An edited version of the letter below was published in The Courier-Mail of Thursday 22 January 2015. It was submitted in response to an opinion piece by Professor Geoff Masters and Dr Gabrielle Matters that had appeared in the paper the previous day. Underlined words were deleted and bracketed ones inserted. They also adjusted my paragraphing. The paragraph breaks below are those of the printed version and differ a little from what I submitted. The paper's heading for this and another letter was "Inconsistencies will test reforms".
Year 12 assessment system
ACER (Australian Council for Education Research) researchers Geoff Masters and Gabrielle Matters respond to some criticisms of the recommendations arising from their review of the state's OP system ("Assessing the value of changes to Year 12 examination system", 21 Jan).
A problem with reviews like this is that the recommendations are usually designed as a comprehensive package. Unless most of the proposals for change are adopted together the intended integrity and balance will not be achieved in the new system.
Unfortunately, governments often cherry pick the recommendations, implementing some that are considered relatively easy and politically attractive while ignoring others that are more difficult and expensive.
In their report, Masters and Matters propose that, instead of the 25 steps of the current OP scale, student achievement in Year 12 should be reported on a "more fine-grained" 60 point scale. In itself, this seems to make good sense.
Curiously, however, performance on each of the proposed 3 (three) school-based assessments is to be graded on a 10-point scale. In some subjects like English, this is less fine-grained than current practice. In many schools individual assessment tasks in English are, in effect, marked on a 15-point scale with each of the 5 (five) levels of achievement sub-divided into 3 (three) bands (mid, upper and lower).
In other schools, teachers grade individual pieces of work on a 50-point scale with 10 internal steps within each of the levels (level) of achievement. This seems to suggest (suggests) an internal inconsistency in the reviewers' thinking.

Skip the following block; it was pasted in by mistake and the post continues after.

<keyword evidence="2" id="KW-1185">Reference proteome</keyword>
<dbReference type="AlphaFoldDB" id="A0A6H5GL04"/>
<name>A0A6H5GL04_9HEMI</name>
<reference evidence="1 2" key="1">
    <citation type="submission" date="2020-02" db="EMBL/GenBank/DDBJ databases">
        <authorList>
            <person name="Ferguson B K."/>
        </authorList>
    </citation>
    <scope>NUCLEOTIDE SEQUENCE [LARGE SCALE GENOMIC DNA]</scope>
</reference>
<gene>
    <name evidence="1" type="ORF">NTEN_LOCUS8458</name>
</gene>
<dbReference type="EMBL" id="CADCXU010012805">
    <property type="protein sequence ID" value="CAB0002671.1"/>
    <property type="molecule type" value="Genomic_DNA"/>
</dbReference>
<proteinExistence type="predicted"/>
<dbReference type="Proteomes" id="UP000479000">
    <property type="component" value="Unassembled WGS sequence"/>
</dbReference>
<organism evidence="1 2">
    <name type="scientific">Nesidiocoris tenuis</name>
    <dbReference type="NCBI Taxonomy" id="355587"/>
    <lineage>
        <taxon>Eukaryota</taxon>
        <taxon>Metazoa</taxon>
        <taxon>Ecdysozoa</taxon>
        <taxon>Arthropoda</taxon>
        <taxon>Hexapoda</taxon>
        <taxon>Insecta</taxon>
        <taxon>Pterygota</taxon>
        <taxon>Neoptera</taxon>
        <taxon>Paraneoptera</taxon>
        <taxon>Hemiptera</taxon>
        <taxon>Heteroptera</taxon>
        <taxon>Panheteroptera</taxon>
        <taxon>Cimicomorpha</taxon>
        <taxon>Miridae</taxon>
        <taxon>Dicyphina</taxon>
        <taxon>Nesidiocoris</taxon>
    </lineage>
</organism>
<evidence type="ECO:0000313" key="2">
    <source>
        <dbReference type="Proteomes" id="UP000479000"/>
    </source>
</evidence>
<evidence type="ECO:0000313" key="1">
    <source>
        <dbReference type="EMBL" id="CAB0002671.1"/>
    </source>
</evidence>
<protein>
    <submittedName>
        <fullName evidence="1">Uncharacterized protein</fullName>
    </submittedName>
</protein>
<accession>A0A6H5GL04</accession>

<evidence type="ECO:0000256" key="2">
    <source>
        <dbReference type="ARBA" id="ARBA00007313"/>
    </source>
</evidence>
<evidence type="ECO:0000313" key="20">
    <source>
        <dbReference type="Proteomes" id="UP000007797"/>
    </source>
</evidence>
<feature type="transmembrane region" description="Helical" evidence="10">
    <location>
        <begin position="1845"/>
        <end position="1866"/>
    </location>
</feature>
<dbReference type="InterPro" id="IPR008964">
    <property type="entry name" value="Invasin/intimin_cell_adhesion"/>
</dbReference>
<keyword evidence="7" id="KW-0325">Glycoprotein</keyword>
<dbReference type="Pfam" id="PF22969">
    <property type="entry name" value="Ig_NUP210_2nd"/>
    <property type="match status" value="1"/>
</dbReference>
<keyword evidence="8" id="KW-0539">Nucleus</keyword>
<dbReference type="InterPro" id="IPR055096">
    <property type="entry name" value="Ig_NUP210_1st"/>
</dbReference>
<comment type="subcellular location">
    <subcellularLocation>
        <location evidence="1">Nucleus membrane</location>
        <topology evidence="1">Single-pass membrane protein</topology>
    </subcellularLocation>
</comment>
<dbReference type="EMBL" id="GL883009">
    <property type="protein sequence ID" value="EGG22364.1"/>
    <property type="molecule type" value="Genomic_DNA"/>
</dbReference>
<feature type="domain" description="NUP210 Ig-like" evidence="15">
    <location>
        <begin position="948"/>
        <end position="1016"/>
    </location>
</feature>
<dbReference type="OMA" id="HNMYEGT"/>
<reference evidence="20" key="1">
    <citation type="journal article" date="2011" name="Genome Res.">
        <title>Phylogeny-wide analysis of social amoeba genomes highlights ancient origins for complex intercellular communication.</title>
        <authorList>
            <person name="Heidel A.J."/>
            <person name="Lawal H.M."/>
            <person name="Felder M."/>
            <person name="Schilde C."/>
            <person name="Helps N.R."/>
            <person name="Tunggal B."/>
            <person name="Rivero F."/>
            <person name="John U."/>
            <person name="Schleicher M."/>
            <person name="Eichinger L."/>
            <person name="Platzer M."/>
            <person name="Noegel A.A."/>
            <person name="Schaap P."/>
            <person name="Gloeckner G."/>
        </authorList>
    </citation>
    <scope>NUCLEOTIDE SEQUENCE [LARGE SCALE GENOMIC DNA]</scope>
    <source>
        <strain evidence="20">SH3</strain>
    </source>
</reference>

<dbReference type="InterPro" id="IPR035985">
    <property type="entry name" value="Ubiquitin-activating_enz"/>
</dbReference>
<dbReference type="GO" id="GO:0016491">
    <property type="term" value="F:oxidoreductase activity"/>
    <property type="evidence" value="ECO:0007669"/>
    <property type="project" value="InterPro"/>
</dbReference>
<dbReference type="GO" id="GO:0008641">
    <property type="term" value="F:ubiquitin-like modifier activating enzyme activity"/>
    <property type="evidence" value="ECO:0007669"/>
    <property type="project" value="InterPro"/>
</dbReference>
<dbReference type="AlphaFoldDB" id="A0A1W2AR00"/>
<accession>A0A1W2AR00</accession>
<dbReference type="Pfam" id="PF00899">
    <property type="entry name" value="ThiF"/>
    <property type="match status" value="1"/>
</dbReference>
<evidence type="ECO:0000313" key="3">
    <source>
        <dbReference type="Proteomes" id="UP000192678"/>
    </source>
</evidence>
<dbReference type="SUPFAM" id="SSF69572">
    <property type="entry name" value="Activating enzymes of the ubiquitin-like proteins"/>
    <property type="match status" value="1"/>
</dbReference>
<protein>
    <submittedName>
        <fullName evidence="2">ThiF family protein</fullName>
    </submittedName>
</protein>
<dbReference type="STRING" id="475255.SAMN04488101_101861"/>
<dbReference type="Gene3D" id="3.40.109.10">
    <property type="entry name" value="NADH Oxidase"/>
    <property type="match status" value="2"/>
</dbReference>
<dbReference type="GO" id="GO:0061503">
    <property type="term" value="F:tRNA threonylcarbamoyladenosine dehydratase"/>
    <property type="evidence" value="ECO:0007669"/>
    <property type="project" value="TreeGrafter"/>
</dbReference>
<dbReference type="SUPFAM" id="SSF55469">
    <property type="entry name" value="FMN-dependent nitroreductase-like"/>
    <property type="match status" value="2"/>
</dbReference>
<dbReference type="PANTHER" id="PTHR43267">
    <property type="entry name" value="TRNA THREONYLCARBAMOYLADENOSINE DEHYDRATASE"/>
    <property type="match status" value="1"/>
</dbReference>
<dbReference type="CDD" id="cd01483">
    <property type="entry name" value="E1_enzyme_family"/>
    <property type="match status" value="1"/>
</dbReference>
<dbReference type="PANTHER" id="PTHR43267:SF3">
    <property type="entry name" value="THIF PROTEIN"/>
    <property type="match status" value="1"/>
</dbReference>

Immediate Past President, English Teachers Association of Queensland
Teacher event - external assessment
The second series of pre-external examination events will be held for teachers on Saturday 7 August as a face-to-face event and online. Recorded materials will remain available to all participants online until the examination week in October. The program for the morning will address: Learnings to date: messages from QCAA, Adv...
Darling Downs Branch presents
The Darling Downs Branch will present Everything about the external exam on Wednesday 11 August from 3:30 to 5:30pm.
Join us for an afternoon to reconnect with English colleagues, engage in discussion and explore ideas on how to prepare students for the external exam.
Grammar PD term 3
To assist attendees to develop their understandings of grammar in order to fully comprehend and to effectively teach the Australia Curriculum: English (AC:E), a further session will be held on Saturday 28 August at a venue (to be announced) in the metropolitan area. Download the flyer for further details. If your school is inter...
Student event - external assessment
Flexible modes of delivery will allow you and your students to engage with the materials at a time that suits you. Once again this event will be fully online to cater for all members and their students. This year the materials will come to you live in the afternoon of Wednesday 8 September and again in the morning of Saturda...
Pre-service teachers present
Townsville branch will present EMBEDDING INDIGENOUS PERSPECTIVES IN AUSTRALIAN SHORT STORY UNIT. by a group of pre-service teachers on Saturday 16 October 2021 from 9 am till 11 am.
See the flyer for more details. Registrations will open on 1st September.
This is the first time I have been to an ETAQ conference and it was really sensational to get so much at all of the sessions.
ETAQ conferences always have sessions that make me excited to be a teacher.
I know that ETAQ conferences in the past have never disappointed - valuable, relevant, practical, inspiring so I came again.Read All